A Not Quite Full Review, of a Not Quite Great Twitter App: Twitterrific

As most Mac Twitter users are aware, Twitterrific 4 was released. I know a lot of people have been waiting for this app, but frankly it is just not a great app.

The Problems

  • After you post a tweet your Twitter stream is not updated, so you see your new tweet at the top of the old tweets. Then when Twitterrific does update, the new tweets jump into position where they should be in the timeline. Your new tweet, that was at the top of where you had read, is now mixed in with a jumble of other tweets. You could get used to this, but you shouldn’t have to get used to non-sense like this.
  • The title bar with all the icons is very imposing and throws off the balance of the entire app. Even with all icons removed it is still just too thick. Twitter clients should always feel like small-apps and not like full-blown apps 1 — Twitterrific fails at this.
  • The sidebar is not attractive. You also can’t collapse saved searches or global trends (though you can remove the trends). Not to mention that you can only resize the window to a certain point before you are forced to collapse the sidebar to continue to make the app a useable size.
  • Light mode’s colors are not so good — particularly the mention color.
  • If you want two accounts you need to pay $9.99 — which is silly given that Twitter for Mac is free.
  • You can’t remove the menubar icon.
  • There is a badge on the dock icon with a new tweet count, I never have been a fan of badge counts (exception on Mail.app).
  • You can’t close image windows (Twitpic and the like) with the keyboard.
  • This is my biggest gripe: the direct messages show up as a random hodgepodge based on the time sent. So I can’t view the entire conversation thread, I just see messages in a confusing and un-helpful way.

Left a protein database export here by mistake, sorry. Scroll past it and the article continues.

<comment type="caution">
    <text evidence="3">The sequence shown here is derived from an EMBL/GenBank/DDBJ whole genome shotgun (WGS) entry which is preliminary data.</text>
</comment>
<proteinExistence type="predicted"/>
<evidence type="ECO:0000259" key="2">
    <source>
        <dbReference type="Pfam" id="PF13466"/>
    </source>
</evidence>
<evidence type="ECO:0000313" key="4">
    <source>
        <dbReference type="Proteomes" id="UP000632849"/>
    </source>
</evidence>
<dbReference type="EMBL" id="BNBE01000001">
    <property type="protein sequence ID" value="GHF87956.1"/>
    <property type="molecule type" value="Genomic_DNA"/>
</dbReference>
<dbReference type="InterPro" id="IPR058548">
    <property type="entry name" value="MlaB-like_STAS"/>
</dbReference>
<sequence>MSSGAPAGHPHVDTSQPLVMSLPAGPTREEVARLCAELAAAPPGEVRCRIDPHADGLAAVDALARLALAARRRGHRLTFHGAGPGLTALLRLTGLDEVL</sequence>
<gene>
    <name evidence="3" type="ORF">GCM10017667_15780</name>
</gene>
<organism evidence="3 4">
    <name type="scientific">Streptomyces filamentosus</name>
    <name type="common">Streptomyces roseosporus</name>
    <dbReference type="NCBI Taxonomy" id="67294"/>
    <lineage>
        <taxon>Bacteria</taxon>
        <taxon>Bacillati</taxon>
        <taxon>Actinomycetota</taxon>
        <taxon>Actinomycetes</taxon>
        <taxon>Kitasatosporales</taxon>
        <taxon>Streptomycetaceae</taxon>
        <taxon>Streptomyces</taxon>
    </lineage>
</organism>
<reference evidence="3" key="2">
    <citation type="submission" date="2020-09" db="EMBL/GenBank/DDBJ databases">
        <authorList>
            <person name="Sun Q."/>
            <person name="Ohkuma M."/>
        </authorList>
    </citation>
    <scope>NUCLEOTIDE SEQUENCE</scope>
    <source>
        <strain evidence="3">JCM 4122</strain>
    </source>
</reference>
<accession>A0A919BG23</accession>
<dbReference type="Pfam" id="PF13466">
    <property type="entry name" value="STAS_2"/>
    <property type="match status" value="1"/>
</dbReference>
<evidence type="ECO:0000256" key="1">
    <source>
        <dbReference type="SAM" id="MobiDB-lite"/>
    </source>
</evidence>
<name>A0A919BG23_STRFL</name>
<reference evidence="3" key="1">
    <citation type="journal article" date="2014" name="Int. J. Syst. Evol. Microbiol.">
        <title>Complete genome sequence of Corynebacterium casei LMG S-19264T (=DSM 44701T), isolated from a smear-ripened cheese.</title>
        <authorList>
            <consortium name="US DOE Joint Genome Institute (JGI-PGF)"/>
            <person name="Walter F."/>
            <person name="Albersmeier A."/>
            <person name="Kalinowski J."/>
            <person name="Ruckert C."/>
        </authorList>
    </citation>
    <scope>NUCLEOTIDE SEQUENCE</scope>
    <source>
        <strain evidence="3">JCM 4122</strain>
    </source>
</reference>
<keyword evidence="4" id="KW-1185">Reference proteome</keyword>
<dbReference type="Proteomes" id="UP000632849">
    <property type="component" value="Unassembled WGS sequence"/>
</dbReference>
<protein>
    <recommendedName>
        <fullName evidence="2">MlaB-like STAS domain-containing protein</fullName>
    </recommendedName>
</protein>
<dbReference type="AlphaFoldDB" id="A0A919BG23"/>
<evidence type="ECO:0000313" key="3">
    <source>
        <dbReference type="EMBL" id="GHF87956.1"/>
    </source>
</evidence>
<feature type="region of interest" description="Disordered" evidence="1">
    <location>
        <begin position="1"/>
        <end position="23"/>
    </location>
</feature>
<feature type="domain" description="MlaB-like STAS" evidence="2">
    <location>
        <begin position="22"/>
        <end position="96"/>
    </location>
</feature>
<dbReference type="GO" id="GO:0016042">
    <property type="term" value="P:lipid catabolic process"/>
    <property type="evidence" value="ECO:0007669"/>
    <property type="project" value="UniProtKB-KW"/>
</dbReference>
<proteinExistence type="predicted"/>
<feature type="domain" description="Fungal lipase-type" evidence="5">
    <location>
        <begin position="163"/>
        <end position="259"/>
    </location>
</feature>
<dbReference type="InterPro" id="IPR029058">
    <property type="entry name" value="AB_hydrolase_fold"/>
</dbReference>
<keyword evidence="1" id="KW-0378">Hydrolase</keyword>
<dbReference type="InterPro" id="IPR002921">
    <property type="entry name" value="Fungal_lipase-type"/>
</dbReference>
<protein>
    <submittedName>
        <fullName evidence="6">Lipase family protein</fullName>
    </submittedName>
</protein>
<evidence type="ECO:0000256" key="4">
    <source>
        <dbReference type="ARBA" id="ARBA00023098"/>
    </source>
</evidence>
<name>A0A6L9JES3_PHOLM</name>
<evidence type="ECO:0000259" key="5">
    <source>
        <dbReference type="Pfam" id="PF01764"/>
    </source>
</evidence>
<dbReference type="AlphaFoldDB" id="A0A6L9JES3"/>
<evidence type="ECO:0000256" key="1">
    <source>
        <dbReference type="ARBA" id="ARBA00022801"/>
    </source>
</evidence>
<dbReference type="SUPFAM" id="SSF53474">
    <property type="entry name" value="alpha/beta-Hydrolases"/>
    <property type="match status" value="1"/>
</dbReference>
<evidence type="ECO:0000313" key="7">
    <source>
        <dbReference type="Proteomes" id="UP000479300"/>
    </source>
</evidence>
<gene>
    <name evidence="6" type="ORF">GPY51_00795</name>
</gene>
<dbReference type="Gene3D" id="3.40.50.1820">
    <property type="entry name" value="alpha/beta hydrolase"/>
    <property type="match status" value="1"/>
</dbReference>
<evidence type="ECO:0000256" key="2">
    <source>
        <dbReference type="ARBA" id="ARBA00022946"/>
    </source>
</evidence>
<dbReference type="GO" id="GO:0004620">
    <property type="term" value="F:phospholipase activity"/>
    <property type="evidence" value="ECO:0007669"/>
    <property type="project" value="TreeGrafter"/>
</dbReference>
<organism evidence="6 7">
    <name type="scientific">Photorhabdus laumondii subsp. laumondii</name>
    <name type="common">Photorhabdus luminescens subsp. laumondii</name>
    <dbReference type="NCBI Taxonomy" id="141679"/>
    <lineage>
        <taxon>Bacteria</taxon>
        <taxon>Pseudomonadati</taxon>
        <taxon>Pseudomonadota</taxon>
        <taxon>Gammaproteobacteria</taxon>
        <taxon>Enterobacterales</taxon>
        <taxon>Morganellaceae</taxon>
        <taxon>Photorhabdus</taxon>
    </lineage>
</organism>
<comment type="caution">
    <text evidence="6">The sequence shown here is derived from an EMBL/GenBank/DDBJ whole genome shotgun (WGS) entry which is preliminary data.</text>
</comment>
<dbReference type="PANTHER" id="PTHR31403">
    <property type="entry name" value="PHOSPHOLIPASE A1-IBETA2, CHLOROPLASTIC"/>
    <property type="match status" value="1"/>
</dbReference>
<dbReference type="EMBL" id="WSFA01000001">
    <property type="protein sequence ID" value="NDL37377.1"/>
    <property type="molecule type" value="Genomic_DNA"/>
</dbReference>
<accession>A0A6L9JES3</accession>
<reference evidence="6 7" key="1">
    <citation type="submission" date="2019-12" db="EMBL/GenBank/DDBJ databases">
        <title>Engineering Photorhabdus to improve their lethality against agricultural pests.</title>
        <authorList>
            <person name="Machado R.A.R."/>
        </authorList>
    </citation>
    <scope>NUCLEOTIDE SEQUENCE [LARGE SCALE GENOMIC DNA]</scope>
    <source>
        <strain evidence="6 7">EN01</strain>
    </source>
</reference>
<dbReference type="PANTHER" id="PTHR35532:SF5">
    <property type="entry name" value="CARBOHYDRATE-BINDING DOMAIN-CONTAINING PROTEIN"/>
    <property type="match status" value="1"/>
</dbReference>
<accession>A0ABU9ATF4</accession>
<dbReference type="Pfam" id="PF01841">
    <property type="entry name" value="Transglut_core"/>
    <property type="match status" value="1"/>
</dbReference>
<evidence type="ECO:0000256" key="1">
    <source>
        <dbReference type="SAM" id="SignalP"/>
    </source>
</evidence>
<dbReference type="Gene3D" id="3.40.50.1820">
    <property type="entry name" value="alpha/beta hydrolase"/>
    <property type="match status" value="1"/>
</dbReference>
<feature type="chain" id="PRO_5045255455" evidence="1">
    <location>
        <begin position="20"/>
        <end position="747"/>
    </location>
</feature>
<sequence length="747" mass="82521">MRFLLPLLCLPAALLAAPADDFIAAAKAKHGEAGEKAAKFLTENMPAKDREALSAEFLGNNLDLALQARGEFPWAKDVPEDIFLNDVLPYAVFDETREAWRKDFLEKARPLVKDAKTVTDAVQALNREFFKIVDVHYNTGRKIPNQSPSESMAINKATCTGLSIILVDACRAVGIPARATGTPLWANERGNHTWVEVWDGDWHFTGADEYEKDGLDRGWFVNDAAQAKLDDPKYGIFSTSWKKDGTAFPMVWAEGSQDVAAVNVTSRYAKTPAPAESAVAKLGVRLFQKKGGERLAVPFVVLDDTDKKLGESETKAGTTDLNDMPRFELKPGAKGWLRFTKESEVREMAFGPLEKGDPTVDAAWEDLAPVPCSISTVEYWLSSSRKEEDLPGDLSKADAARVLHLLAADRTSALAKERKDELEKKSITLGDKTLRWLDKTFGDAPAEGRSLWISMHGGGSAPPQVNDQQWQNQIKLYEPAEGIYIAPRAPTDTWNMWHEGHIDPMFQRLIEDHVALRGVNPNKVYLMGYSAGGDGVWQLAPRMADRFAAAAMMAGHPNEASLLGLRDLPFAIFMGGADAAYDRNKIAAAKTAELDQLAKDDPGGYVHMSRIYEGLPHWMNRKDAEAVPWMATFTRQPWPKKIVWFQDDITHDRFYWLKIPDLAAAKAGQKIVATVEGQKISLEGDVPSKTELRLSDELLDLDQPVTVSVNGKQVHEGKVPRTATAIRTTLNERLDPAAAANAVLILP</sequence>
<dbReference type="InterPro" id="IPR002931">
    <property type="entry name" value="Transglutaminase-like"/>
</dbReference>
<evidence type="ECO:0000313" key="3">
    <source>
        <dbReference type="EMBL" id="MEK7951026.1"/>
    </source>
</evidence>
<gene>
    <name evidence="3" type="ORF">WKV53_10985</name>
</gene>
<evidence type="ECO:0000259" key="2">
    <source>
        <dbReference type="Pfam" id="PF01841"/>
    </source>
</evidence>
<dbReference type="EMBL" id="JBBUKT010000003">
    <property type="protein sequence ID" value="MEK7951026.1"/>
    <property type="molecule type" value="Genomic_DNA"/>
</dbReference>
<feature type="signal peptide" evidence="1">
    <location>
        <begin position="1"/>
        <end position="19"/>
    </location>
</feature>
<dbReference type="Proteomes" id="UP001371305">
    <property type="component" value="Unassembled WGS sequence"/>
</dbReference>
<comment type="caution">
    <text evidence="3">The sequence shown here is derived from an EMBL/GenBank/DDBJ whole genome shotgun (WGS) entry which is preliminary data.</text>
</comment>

• No live streaming of the Twitter feed, which at this point is basic and mandatory. 2
  • No drag and drop support for posting pictures — I mean I guess sending the file path for the picture could be useful at times.

The Good

  • Instapaper support. I have no clue why this isn’t standard on Mac Twitter apps, like it is iOS.
  • The dark mode colors look nice.
  • The conversation thread is nice. The pop-up window is much less confusing than sliding in a new ‘sheet’ like Twitter for Mac does.

The Undecided

  • The compose window slides in from the top. I like that the window is hidden and not static in the app, but I typically prefer a new window that pops up. This way I can compose many tweets at the same time.
  • The icon: I don’t hate it, but I don’t love it.
  • The ads in the free version are from The Deck, so they look good, but they are still ads.

Bottom Line

The app is stable and works. It does what it says. I can’t help but feel a lot was left out to get the app out. Most of the problems can be easily fixed with updates, but for a version 4 product these issues should have never shipped. Making sure CMD+W closes picture previews and that dragging in pictures to a compose window attaches the image, is basic stuff for a 4th version product.

The biggest problem with Twitterrific 4 is that there is no compelling reason to use it over Twitter for Mac when you factor in the $9.99 price tag for the non-ad, mutli-user version. 3 I have been harsh on this app, more so than I normally would be, but I have been harsh because Iconfactory should be cranking out better apps than this. It doesn’t feel finished — it feels like a version 1.0 product. If this was a version 1.0 then I would be excited for its future, but given the version 4 nature I am hardly impressed.

  1. Who likes the way TweetDeck looks?
  2. In the past I hated the live stream, but now it has really grown on me.
  3. I get that some people don’t like the look of the Twitter app and that is valid, but there are still better free options than this.
Originally posted for members on: February 12, 2011
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